Google’s Self-Driving Car Crash

Google released a 32-page report last month containing data during 15 months of testing their fleet of self-driving cars on California’s public roads, which showed that there have been 272 situations where the Google car disengaged from its autonomous drive mode and immediately turned control of the car over to the Google employee driving it.  In total there were 13 instances that would have resulted in a crash left up to the automated driving software.

Google leads the way in terms of their search engine, advertising and pay per click advertising, but this recent data undermines their recent foray into building cars without manual controls. Fortunately all the near-misses recorded in the new report resulted in a safe outcome, but only thanks to the human driver intervention in each case, which surely discredits the premise of the experiment.

Chris Urmson, the Director of Google Self-Driving Cars stated that “software detected an anomaly in the system somewhere that could have had possible safety implications, and in these cases it immediately handed control of the car to the test driver.”

The 32-page report released in January says that during 15 months of tests:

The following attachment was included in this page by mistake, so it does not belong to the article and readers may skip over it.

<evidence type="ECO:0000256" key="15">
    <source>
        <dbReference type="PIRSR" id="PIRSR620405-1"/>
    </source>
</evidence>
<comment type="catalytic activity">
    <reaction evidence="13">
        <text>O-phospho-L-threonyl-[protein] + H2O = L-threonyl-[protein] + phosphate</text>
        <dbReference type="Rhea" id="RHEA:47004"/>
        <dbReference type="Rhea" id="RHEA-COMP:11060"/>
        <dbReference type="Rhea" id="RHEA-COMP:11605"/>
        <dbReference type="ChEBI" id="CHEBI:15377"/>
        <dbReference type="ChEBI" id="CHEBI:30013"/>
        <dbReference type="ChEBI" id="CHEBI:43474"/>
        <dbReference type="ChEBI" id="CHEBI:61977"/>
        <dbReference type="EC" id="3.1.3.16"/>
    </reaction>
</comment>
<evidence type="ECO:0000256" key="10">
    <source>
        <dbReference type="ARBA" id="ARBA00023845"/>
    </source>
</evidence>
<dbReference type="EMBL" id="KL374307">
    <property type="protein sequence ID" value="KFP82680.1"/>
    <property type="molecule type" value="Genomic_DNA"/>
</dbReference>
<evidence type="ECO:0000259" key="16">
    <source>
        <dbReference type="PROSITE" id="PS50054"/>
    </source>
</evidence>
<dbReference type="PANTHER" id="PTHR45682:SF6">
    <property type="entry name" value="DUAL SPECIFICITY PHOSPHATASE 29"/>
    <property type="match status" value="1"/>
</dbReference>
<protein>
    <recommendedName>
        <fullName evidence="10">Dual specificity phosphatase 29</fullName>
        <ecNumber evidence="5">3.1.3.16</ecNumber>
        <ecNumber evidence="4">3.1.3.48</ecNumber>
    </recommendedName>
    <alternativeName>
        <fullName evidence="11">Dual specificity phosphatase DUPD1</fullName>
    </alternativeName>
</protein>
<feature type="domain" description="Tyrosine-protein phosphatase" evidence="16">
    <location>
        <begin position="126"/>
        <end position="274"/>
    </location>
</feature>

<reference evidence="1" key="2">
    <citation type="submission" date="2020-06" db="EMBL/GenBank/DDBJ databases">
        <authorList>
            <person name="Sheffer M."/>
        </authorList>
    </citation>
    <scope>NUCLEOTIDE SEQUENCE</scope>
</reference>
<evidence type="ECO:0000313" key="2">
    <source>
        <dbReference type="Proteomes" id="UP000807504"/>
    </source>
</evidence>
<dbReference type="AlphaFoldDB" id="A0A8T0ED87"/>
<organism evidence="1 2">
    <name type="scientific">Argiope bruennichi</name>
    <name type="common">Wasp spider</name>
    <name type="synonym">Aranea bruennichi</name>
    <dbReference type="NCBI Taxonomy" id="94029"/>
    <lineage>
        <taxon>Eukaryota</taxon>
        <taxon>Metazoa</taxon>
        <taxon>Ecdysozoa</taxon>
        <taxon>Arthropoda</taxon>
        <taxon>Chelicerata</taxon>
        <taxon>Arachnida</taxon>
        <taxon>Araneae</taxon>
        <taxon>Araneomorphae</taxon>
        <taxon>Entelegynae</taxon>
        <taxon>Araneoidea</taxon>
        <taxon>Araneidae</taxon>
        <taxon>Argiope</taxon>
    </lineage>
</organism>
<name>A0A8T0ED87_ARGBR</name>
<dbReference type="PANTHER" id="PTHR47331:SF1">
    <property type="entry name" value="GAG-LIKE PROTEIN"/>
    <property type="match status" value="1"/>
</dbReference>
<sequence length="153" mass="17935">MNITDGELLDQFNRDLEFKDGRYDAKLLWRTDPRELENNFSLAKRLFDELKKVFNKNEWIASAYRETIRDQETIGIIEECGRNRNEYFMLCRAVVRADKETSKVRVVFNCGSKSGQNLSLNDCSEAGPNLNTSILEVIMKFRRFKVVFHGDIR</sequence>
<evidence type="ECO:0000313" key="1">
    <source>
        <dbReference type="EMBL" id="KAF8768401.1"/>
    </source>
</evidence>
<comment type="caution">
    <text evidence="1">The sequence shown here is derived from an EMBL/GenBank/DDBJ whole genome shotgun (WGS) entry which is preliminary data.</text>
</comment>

• Google’s vehicles drove 424,331 miles without manual control.
  • In 72 instances, the car’s software registered a “failure” that resulted in emergency control being given to the manual driver.
  • In a further 69 cases, the driver took control without being alerted by the system because they anticipated an accident themselves.
  • Computer simulations designed to replicate each incident found that in 13 of the cases where drivers intervened, a crash would have occurred if they had failed to do so.

There is no way of knowing how many of those incidents might have ended in a serious collision where someone could have been hurt or killed.

The question is, should Google continue to develop this kind of technology, or will it go the same way as Google Glass? Google insist that these cars are “safer than humans”, which may be true on average, but without the necessary data we can’t make that comparison. If the experiment was repeated with human drivers instead of Google software, perhaps we would have seen a higher number of near-misses or actual accidents. All we know for sure is that in these cases, the human knew better than the car.

Many think that driver-less cars will be beneficial to the economy, which is an interesting point. The idea is that our working lives will be made more efficient since we won’t have to concentrate on driving, which takes up valuable time we could spend working! We should also be less tired when we get to work since we didn’t have to concentrate on the road. Except, of course, that if Google’s test drivers took this attitude, 11 of them would have crashed.

In any case, the safety of this new mode of transport needs to be tested much more rigorously given these results. It does serve as a reminder, though, of Google’s continuous push towards a future where automated software understands the human brain better than we do ourselves, a trend we’re also seeing in search engine technology. What do you think about Google’s plans – are they pushing the limits too far too fast, or do we need that attitude to make progress?